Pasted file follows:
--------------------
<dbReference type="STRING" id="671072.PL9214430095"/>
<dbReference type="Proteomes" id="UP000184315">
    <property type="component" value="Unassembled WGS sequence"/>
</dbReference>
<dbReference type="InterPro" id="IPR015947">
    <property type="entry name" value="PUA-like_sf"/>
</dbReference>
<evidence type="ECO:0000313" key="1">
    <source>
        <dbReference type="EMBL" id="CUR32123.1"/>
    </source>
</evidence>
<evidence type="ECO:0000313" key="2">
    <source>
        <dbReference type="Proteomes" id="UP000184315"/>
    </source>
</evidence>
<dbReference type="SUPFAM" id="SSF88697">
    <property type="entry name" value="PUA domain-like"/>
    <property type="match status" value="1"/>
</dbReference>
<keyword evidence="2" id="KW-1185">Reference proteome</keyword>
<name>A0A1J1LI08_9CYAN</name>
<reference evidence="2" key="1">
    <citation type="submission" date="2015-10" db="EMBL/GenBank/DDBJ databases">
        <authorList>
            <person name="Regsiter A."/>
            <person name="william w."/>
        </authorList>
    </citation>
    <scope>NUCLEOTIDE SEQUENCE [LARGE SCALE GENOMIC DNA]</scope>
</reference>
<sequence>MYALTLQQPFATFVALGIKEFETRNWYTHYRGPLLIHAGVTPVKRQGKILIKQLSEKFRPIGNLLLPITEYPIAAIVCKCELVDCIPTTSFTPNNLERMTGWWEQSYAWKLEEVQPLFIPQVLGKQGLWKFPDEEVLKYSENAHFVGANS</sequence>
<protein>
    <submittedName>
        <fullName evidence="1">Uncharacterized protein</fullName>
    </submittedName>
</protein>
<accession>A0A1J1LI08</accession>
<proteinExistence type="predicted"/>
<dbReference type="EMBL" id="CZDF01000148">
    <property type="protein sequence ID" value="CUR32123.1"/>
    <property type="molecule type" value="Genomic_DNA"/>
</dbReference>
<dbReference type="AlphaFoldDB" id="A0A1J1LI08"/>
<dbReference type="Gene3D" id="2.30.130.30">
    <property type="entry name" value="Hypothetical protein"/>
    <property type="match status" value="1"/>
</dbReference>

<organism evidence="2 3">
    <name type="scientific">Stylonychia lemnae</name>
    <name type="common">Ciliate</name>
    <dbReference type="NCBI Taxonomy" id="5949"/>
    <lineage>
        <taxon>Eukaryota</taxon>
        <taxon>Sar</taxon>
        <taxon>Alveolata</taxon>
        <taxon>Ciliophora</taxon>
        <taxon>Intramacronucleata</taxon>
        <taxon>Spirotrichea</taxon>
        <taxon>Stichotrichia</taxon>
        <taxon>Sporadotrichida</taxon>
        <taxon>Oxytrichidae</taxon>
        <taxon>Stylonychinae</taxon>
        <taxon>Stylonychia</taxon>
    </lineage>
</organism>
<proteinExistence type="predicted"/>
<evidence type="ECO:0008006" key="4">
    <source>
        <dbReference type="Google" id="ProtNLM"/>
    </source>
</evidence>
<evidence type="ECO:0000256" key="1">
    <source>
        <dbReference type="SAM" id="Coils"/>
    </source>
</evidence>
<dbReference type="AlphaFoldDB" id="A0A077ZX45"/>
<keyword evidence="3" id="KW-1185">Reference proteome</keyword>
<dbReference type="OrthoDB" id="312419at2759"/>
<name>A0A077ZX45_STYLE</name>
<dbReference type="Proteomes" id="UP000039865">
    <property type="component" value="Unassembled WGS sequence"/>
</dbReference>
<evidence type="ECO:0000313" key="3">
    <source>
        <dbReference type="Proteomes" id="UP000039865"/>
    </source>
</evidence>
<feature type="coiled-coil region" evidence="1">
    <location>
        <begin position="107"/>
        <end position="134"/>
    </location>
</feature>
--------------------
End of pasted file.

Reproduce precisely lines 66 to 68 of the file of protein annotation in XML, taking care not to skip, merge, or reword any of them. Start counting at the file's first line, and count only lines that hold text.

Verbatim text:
    </lineage>
</organism>
<proteinExistence type="predicted"/>